Two common complaints about working out are “I’m not seeing the results quick enough” and “I don’t want to spend hours at a time exercising.” There’s nothing worse than being faithful to a routine and losing weight slowly or not at all. The problem is, many people’s idea of climbing the stairmaster for 45 minutes while reading Twilight is simply a waste of time for two reasons: you aren’t working hard enough if you can read a book while exercising, and 45 minutes of moderate intensity is a nice thought, but the body needs more. Interval training is a satisfying solution to both of these problems.
Interval training has gained a lot of popularity lately, even though the most effective exercise, even if you aren’t doing a set interval routine, is 45 minutes to an hour of increasing and decreasing heart rate, not just a steady beats per minute. Interval workouts are a great addition to your routine and a good way to train yourself to be effective with each workout.
Simply put, interval training means alternating between high intensity bursts and lower, active recovery throughout the entire workout. Not only do you burn more calories, but in a recent article in Men’s Health they remind us of the bonus: you burn more calories long after you’ve had your shower and gone on with your day. Because of the high intensity bursts your body goes into anaerobic mode (working without oxygen) for seconds at a time, causing your body to work harder during the recovery phases to restore the oxygen and convert stored carbohydrates to energy. You can only work in anaerobic mode for brief periods of about 15 seconds to 2 minutes since your body is performing without using oxygen.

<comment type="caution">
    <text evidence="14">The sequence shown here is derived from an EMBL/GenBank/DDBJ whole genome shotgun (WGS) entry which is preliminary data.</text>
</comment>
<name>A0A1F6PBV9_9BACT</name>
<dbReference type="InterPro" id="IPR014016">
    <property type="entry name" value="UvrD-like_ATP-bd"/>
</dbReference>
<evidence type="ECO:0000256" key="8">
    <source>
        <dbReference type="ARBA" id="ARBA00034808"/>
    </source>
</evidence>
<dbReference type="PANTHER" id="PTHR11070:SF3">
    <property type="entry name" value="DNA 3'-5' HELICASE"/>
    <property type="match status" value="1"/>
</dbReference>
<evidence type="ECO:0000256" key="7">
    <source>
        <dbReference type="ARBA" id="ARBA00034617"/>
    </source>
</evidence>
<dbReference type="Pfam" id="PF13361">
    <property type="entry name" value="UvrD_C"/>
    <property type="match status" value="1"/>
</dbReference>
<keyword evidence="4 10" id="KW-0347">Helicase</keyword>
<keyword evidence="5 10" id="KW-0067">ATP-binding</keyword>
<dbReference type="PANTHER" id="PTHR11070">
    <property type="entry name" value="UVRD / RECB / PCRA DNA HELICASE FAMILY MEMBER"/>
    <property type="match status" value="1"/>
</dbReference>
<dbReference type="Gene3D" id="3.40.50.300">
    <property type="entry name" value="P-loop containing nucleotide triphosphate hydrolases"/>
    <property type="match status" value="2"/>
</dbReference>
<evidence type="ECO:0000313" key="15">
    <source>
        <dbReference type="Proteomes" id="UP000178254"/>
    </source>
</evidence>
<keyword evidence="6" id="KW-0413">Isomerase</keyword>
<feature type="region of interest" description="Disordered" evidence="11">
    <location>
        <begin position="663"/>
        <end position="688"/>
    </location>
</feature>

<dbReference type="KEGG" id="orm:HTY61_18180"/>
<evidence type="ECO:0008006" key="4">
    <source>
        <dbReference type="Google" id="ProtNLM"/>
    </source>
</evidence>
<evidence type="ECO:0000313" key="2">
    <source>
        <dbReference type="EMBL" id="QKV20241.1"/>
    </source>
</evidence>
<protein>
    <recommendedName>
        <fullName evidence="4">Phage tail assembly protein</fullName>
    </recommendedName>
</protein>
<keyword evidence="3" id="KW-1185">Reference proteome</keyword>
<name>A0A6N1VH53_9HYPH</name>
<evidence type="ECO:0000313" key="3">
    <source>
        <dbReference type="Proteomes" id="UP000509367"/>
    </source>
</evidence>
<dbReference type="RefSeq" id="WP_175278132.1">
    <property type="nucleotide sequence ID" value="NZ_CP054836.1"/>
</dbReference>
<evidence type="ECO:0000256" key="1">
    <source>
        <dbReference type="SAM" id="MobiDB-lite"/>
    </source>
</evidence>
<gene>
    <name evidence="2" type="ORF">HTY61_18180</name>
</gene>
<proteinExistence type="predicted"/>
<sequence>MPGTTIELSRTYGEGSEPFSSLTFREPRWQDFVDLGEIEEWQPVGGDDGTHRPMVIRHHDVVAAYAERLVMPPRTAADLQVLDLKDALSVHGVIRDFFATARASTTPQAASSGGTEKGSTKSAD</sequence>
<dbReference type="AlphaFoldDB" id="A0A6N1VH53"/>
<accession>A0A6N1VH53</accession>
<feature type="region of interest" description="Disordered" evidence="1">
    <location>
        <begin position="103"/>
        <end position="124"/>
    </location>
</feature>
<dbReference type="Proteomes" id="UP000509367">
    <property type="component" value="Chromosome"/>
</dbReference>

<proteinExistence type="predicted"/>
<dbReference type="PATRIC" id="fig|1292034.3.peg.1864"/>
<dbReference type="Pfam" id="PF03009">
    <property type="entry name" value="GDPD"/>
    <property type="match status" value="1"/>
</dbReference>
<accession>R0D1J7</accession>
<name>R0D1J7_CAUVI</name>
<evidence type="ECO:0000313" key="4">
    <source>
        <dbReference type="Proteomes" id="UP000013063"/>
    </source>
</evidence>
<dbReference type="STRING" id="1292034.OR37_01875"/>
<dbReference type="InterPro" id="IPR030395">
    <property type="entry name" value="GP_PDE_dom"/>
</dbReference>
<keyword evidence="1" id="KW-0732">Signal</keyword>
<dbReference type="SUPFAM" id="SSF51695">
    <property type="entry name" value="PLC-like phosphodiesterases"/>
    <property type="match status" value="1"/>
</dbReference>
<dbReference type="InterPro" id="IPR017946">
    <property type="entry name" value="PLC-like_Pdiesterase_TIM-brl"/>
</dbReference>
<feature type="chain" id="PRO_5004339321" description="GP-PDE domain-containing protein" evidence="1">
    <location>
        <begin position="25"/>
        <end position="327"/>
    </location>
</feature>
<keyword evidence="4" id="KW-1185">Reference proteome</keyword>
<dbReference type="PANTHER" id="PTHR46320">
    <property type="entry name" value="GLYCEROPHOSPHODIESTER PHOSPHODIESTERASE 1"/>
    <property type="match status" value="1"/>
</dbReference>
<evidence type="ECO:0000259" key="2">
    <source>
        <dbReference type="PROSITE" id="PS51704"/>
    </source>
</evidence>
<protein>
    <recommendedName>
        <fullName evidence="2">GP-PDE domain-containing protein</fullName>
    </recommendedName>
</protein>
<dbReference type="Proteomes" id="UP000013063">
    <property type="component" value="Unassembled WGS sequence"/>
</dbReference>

The American Council on Exercise recommends using intervals to increase the intensity of your workouts without burning yourself out. Interval workouts are better for many reasons including calorie burn, than a slow endurance workout such as spending 45 minutes on the treadmill at the same speed. Even if you’re a beginner, Mayo Clinic recommends using intervals with simple activities like walking: alternating leisurely walking with periods of faster walking is a novice workout that if you desire can gradually lead to jogging/walking, running/jogging, and even sprinting/running.
Still not convinced? Consider the findings from a study at the University of New South Wales in Australia. Group A rode a stationary bike for 20 minutes, alternating between 12 second gentle peddling and 8 second sprint peddling while group B pedaled at a steady pace for 40 minutes. They found group A lost 6 more pounds of body fat over the four month study even though they exercised for half the time.
When re-thinking your current routine, you may be pleasantly surprised that you are spending more time than you need on your cardio. You can trade in your 45 minute routine for a 20 minute major sweat session and if you stick to it, you will find yourself gaining overall endurance and even confidence from the new results you'll see.
For interval training ideas, check out my article Simple ways to incorporate interval training.